Imagine the unbounded joy last week when another letter appeared, which explained that this would be included automatically in the universal child tax benefit payments that we were already receiving. Better still, there was a very useful cheque for the back payments, which has helped enormously at this expensive time of year.

Then yesterday we checked the mail and found an envelope from Immigration Canada, acknowledging receipt of our application (back in August) and explaining the next steps in the process. There is the immigration guide, which contains information for the written test.

Given the long processing times, we are still many months away from becoming citizens, but this is an important first step in confirming that we are finally on the road.

Tuesday, December 14, 2010

Whatever-you-want curry

I remember promising a curry recipe a few weeks ago. Here is not one, not two, but hundreds of recipes all in one go. This is more of a recipe recipe, a formula for creating a variety of dishes.

Yes, I do use a recipe book sometimes, when I want a specific dish such as a tikka, balti, rogon josh, or coriander chicken, but most of the time I just use this base recipe and decide how spicy or creamy I want to make it. And because each time is different, each time is an adventure.

So, as usual, this post pays little more than lip service to a standard recipe format, and because of the inherent flexibility, what little lip service there is will be fleeting indeed. I've listed ingredients (some mandatory, many optional) in groups to go with the different stages of preparation. I think the overall method is far more important than getting too anal over ingredients.


Vegetable oil.

Onions, plus optional additions such as ginger, chillis, and garlic.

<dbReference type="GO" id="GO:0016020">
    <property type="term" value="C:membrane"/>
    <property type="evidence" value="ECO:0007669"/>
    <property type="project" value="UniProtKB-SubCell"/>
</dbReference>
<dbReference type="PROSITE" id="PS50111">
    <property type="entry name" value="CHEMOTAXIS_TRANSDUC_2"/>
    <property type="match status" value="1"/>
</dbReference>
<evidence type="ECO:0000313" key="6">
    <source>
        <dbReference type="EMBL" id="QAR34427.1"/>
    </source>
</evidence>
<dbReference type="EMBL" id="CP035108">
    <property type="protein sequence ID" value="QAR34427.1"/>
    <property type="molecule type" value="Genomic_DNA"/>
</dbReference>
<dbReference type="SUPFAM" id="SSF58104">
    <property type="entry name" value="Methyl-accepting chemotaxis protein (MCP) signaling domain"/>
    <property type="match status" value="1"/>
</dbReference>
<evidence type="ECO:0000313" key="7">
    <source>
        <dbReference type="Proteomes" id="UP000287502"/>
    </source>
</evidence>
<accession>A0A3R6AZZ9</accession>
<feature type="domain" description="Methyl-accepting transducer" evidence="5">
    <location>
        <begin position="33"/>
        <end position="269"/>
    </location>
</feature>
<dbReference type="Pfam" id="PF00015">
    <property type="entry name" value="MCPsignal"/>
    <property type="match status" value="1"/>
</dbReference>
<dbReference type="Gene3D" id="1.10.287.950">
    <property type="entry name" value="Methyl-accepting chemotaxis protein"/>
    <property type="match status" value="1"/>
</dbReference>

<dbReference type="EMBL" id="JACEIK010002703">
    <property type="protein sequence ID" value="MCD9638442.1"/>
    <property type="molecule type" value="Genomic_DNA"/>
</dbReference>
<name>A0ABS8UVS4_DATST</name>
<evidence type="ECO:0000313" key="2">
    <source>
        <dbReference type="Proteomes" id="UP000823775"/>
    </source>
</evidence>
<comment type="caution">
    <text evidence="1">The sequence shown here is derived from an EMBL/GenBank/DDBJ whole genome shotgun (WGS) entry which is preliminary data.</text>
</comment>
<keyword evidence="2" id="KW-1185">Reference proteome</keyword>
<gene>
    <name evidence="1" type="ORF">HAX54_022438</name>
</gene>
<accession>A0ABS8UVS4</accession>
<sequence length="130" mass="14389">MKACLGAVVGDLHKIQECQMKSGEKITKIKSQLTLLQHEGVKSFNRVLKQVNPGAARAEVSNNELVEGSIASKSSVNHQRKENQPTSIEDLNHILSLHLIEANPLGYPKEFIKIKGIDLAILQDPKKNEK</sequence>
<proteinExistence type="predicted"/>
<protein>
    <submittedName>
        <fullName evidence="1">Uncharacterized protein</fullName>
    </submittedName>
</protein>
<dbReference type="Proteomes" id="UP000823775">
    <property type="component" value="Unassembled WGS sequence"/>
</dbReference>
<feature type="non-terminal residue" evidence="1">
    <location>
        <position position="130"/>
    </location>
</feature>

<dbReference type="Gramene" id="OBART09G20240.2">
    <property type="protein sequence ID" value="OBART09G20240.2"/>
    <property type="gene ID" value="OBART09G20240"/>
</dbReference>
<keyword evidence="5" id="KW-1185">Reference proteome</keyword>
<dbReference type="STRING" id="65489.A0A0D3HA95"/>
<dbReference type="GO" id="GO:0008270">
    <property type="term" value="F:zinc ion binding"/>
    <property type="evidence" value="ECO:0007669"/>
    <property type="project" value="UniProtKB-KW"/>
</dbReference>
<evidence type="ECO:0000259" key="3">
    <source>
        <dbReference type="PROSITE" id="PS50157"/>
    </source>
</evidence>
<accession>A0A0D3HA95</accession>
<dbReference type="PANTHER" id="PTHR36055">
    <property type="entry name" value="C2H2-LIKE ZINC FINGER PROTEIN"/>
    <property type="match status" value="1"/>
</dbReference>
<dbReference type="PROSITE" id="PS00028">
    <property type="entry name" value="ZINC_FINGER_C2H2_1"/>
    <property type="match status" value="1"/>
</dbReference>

Spices: powdered cumin, coriander, curry powder, and (my secret weapon) a teaspoon of Nina Patak's hot curry paste. You can also mix things up by adding an off-the-shelf sauce or paste such as butter chicken.

Meat: whatever you want. I usually use chicken or prawns, occasionally lamb. You can also add tinned chickpeas either instead of, or as well as, meat. Or vegetables, of course. I don't do vegetable curries often so I almost didn't think to mention that.

Sauce: one or more of the following: chopped tomatoes, cream, coconut milk.

Finishing touches (all optional): ground almonds, chopped coriander (cilantro). And anything else you associate with curries.


Ha Ha Hahahahaha!

Oh, OK then, but these are just guidelines to get started. The fun is in varying and experimenting for yourself.

So, for enough for 2 or 3 portions, you want...

1 medium onion, chopped. If you're adding other stuff, then anything up to 1" cube of ginger (finely chopped), 1 or 2 chillis (seeded, unless you like it hot, and chopped), 1 or 2 cloves of garlic (finely chopped).

A generous teaspoon of the dry spices. The hot curry paste is my secret addition to just about everything, even when I'm using a ready-made sauce or following a recipe. This is what adds the heat and its own flavour. Use with care.

Meat: whatever you need to feed yourself with!

Usually 1 tomato. More if that is all I'm using for liquid, less (or none) if I'm going for really creamy. This bit is really just a balancing act, with the idea of ending up with enough liquid to avoid the sauce drying out and sticking. It's surprising how much liquid a tomato will add when it mushes down.


Heat the oil in a large pan, and fry the onions (and other ingredients in that group, except for garlic). This should be done long and slow, so the onions soften and turn golden. I usually let them cook slowly for about 15 minutes.